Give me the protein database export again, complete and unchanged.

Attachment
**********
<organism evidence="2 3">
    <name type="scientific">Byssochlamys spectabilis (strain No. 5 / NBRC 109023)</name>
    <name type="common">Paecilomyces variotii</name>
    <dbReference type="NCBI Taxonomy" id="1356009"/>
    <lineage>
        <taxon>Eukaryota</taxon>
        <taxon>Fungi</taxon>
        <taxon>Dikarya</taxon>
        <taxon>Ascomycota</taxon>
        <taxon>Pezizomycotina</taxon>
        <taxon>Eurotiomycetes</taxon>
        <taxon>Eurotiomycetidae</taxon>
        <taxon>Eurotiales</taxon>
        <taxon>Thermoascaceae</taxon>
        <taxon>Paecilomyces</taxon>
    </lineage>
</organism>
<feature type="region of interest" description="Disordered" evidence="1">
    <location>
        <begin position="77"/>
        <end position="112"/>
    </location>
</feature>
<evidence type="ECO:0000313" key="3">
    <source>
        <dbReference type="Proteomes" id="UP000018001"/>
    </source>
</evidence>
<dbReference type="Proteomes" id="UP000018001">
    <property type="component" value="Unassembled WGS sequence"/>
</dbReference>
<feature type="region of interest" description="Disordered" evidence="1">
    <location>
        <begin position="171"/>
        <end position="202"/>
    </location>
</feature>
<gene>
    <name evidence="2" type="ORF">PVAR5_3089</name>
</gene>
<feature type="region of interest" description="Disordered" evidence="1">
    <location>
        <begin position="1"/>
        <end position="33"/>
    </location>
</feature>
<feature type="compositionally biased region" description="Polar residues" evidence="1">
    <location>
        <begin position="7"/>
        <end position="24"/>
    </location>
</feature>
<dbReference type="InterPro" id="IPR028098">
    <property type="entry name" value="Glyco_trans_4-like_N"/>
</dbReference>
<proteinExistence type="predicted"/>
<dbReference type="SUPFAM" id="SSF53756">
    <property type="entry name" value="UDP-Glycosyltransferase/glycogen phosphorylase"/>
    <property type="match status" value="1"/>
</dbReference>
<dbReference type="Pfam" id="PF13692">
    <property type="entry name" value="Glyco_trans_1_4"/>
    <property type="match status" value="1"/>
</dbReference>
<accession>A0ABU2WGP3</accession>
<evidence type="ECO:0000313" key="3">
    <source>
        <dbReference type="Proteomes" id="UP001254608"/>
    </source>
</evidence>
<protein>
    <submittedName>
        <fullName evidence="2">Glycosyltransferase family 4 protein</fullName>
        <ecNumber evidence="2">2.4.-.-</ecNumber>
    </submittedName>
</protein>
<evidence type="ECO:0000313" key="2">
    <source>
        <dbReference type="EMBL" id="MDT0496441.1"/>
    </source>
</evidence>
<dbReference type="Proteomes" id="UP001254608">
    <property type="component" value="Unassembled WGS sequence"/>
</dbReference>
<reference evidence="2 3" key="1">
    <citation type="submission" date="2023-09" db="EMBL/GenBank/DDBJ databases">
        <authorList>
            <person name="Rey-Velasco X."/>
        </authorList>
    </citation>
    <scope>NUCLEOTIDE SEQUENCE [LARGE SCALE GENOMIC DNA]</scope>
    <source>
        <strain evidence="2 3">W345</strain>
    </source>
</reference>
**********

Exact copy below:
<organism evidence="2 3">
    <name type="scientific">Byssochlamys spectabilis (strain No. 5 / NBRC 109023)</name>
    <name type="common">Paecilomyces variotii</name>
    <dbReference type="NCBI Taxonomy" id="1356009"/>
    <lineage>
        <taxon>Eukaryota</taxon>
        <taxon>Fungi</taxon>
        <taxon>Dikarya</taxon>
        <taxon>Ascomycota</taxon>
        <taxon>Pezizomycotina</taxon>
        <taxon>Eurotiomycetes</taxon>
        <taxon>Eurotiomycetidae</taxon>
        <taxon>Eurotiales</taxon>
        <taxon>Thermoascaceae</taxon>
        <taxon>Paecilomyces</taxon>
    </lineage>
</organism>
<feature type="region of interest" description="Disordered" evidence="1">
    <location>
        <begin position="77"/>
        <end position="112"/>
    </location>
</feature>
<evidence type="ECO:0000313" key="3">
    <source>
        <dbReference type="Proteomes" id="UP000018001"/>
    </source>
</evidence>
<dbReference type="Proteomes" id="UP000018001">
    <property type="component" value="Unassembled WGS sequence"/>
</dbReference>
<feature type="region of interest" description="Disordered" evidence="1">
    <location>
        <begin position="171"/>
        <end position="202"/>
    </location>
</feature>
<gene>
    <name evidence="2" type="ORF">PVAR5_3089</name>
</gene>
<feature type="region of interest" description="Disordered" evidence="1">
    <location>
        <begin position="1"/>
        <end position="33"/>
    </location>
</feature>
<feature type="compositionally biased region" description="Polar residues" evidence="1">
    <location>
        <begin position="7"/>
        <end position="24"/>
    </location>
</feature>
<dbReference type="InterPro" id="IPR028098">
    <property type="entry name" value="Glyco_trans_4-like_N"/>
</dbReference>
<proteinExistence type="predicted"/>
<dbReference type="SUPFAM" id="SSF53756">
    <property type="entry name" value="UDP-Glycosyltransferase/glycogen phosphorylase"/>
    <property type="match status" value="1"/>
</dbReference>
<dbReference type="Pfam" id="PF13692">
    <property type="entry name" value="Glyco_trans_1_4"/>
    <property type="match status" value="1"/>
</dbReference>
<accession>A0ABU2WGP3</accession>
<evidence type="ECO:0000313" key="3">
    <source>
        <dbReference type="Proteomes" id="UP001254608"/>
    </source>
</evidence>
<protein>
    <submittedName>
        <fullName evidence="2">Glycosyltransferase family 4 protein</fullName>
        <ecNumber evidence="2">2.4.-.-</ecNumber>
    </submittedName>
</protein>
<evidence type="ECO:0000313" key="2">
    <source>
        <dbReference type="EMBL" id="MDT0496441.1"/>
    </source>
</evidence>
<dbReference type="Proteomes" id="UP001254608">
    <property type="component" value="Unassembled WGS sequence"/>
</dbReference>
<reference evidence="2 3" key="1">
    <citation type="submission" date="2023-09" db="EMBL/GenBank/DDBJ databases">
        <authorList>
            <person name="Rey-Velasco X."/>
        </authorList>
    </citation>
    <scope>NUCLEOTIDE SEQUENCE [LARGE SCALE GENOMIC DNA]</scope>
    <source>
        <strain evidence="2 3">W345</strain>
    </source>
</reference>